The Big Ten will announce the addition of Rutgers this afternoon as its 14th school. Once again, there will be all sorts of talk about the possible $100 million financial windfall for the conference’s Big Ten Network.
The Big Ten is hardly alone. The shifting college landscape is all about TV money. And who are the big winners?
The coaches. Their salaries are exploding.
In case you missed it, Armen Keteyian documented the insanity of college sports finances last Sunday on 60 Minutes.
USA Today has a report on college football salaries today. From the story:
The average annual salary for head coaches at major colleges (not including four schools that moved up to the Football Bowl Subdivision this season) is $1.64 million, up nearly 12% over last season — and more than 70% since 2006, when USA TODAY Sports began tracking coaches’ compensation.
Coaches’ pay has even outpaced the pay of corporate executives, who have drawn the ire of Congress and the public because of their staggering compensation packages. Between 2007 and 2011, CEO pay — including salary, stock option value, bonuses and other pay — rose 23%, according to Equilar, an executive compensation data firm. In that same period, coaches’ pay increased 44%.
Alabama’s Nick Saban is the highest paid at $5.5 million, and he is one of four Southeastern Conference coaches among the top eight. Texas head coach Mack Brown, of the Big 12, is the second-highest, pulling in $5.4 million.
And then there are assistant coaches. The market is soaring for them as well.
Assistants don’t take pay cuts to come to Clemson these days. The school’s compensation pool for assistants has more than doubled from $1.9 million in 2009 to $4.2 million.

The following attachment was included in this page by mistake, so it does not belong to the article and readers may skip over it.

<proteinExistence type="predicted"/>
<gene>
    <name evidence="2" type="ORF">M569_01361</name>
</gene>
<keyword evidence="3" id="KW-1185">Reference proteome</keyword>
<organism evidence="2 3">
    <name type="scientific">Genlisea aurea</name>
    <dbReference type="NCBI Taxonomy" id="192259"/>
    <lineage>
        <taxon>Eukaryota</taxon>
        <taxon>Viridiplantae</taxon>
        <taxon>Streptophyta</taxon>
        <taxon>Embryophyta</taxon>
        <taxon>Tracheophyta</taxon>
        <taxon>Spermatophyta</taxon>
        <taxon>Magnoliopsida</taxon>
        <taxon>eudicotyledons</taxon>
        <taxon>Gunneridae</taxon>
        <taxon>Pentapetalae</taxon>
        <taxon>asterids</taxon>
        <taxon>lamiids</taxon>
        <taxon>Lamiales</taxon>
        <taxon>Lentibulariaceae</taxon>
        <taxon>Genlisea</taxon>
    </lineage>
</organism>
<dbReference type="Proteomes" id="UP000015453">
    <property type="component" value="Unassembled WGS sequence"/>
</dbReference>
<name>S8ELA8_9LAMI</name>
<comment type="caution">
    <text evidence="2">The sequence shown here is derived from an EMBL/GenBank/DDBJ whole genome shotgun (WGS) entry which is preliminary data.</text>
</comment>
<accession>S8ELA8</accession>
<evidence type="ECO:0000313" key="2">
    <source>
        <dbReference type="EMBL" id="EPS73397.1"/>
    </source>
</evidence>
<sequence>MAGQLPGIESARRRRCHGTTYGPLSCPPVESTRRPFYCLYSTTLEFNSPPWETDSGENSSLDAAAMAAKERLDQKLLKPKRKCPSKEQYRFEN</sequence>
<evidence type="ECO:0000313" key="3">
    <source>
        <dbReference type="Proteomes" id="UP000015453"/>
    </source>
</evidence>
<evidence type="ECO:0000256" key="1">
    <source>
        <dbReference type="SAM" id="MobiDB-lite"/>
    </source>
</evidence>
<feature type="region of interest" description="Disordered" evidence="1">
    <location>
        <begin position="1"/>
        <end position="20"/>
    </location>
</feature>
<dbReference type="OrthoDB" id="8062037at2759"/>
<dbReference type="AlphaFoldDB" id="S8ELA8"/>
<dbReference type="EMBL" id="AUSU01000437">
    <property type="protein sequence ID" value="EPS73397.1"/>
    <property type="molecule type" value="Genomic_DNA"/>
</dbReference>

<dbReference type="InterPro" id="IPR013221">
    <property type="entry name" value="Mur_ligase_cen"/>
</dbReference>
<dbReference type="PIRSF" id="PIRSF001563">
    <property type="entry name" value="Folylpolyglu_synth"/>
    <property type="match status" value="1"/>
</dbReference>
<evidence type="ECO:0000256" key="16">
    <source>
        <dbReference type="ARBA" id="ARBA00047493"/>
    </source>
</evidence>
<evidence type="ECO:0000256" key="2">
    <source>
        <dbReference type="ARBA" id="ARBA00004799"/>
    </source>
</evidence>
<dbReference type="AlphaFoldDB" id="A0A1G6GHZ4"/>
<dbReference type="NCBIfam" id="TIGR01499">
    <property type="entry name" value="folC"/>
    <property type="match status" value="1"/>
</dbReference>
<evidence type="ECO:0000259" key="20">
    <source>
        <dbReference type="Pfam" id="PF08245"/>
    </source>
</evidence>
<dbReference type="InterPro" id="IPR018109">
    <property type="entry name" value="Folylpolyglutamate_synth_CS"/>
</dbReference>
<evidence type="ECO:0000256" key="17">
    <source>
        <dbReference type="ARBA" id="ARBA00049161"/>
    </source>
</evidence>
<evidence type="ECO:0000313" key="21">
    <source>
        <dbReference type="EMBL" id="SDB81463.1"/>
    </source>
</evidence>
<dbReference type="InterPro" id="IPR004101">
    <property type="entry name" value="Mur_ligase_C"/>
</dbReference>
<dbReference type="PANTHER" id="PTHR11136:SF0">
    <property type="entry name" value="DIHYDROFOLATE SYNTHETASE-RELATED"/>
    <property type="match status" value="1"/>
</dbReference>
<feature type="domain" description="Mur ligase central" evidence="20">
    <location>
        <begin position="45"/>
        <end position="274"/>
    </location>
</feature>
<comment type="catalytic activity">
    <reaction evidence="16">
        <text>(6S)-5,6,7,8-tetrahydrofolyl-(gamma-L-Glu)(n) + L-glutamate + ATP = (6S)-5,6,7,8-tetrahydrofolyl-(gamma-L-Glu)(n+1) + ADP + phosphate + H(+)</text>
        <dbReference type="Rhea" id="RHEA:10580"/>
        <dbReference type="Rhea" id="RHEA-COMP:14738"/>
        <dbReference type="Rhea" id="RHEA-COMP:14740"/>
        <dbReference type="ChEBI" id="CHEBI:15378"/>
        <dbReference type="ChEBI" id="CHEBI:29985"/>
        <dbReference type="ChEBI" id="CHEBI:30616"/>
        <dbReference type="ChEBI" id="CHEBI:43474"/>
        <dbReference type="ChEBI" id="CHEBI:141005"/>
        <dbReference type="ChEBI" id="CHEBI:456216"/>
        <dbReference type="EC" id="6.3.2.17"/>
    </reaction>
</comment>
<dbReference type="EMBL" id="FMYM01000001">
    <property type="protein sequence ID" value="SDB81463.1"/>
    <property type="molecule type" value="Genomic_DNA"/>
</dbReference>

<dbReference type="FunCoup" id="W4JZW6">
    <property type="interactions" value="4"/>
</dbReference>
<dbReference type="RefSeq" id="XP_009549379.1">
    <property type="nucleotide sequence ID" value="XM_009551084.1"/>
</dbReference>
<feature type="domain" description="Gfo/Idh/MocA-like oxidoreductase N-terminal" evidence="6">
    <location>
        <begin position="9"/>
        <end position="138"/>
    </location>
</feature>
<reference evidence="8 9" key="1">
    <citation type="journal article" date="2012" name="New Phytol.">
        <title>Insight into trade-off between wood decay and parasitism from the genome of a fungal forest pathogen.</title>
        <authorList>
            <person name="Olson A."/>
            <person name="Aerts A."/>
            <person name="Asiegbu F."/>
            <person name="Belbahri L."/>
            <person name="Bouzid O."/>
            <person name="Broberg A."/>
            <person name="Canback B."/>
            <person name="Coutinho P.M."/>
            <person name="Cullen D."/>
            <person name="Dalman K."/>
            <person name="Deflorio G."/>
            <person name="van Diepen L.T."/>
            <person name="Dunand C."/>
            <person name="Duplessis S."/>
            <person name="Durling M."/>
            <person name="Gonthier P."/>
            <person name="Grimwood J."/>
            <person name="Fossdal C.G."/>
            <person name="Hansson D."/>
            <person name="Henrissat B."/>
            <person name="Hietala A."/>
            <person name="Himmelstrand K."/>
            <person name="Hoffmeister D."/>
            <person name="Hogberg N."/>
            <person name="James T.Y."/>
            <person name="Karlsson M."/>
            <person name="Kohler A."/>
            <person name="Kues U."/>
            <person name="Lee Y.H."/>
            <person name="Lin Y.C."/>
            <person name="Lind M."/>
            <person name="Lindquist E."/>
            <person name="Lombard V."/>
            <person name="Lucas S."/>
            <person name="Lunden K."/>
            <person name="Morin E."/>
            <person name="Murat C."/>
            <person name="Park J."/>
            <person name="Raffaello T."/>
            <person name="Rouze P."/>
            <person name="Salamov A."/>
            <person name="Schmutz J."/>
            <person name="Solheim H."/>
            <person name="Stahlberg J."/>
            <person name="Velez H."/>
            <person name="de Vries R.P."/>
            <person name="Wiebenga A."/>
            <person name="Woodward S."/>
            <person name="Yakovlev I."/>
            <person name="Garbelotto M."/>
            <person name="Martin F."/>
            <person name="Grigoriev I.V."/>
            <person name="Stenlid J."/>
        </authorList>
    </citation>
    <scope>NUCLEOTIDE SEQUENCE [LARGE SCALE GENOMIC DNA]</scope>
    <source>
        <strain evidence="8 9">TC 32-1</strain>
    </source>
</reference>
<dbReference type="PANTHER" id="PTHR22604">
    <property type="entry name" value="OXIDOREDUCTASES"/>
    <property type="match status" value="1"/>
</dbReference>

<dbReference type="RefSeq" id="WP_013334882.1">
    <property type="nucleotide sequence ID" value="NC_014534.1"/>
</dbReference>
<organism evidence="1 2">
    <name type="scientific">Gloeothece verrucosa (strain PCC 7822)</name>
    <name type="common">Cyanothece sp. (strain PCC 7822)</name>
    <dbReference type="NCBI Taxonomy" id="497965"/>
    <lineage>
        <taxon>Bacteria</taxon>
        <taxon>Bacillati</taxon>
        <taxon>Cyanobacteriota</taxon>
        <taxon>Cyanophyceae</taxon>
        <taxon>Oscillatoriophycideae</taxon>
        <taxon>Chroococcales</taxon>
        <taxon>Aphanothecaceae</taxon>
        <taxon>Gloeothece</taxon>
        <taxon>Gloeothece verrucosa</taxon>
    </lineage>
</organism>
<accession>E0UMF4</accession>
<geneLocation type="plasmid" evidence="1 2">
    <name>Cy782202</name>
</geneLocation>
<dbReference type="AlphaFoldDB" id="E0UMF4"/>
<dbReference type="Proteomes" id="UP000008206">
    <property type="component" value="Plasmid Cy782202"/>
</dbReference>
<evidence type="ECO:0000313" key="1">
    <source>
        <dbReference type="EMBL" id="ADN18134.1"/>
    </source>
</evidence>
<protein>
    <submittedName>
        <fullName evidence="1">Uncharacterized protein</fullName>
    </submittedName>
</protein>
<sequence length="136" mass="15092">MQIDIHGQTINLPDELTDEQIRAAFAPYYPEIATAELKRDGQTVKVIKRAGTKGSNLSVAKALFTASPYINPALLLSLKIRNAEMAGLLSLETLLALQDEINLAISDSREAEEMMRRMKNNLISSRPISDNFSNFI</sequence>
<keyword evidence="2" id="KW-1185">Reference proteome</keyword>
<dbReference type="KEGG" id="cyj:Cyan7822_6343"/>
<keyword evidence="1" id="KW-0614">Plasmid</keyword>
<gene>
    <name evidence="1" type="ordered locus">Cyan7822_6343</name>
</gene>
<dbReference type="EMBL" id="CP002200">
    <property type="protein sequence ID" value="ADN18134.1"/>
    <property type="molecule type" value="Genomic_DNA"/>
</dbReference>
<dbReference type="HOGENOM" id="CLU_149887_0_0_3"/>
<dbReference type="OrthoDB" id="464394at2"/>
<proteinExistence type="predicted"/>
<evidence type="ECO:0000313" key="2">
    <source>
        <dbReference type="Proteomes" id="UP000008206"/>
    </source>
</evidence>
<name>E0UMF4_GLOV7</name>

Clemson offensive coordinator Chad Morris is the nation’s most highly paid assistant at a public school. Morris makes $1.3 million, more than 10 times what he was getting three years ago as a high school coach in Austin.
“I’m not complaining, not hurting at all,” Morris says.
Brent Venables, Clemson’s defensive coordinator, makes $800,000, almost double what he was making a year ago as Oklahoma’s defensive coordinator.
“It’s embarrassing to a certain degree,” Venables says.
More TV money simply means more money for the coaches. The Big Ten has two coaches in the top six in salaries: Ohio State’s Urban Meyer at $4.3 million and Iowa’s Kirk Ferentz at $3.83 million.
I don’t want to get into a debate over how much money the coaches bring into the school. I just know colleges still would exist without football coaches. Stadiums still would be full if you knocked a zero off their salaries.
The upcoming college football playoff could generate upwards of $500 million per year in TV money. It would be great if administrators would say, “You know, we’re going to use that money for something else besides paying our football coaches.”
And there’s no chance of that happening. Instead, thanks to the new TV money, the $10 million per year college football coach is just around the corner.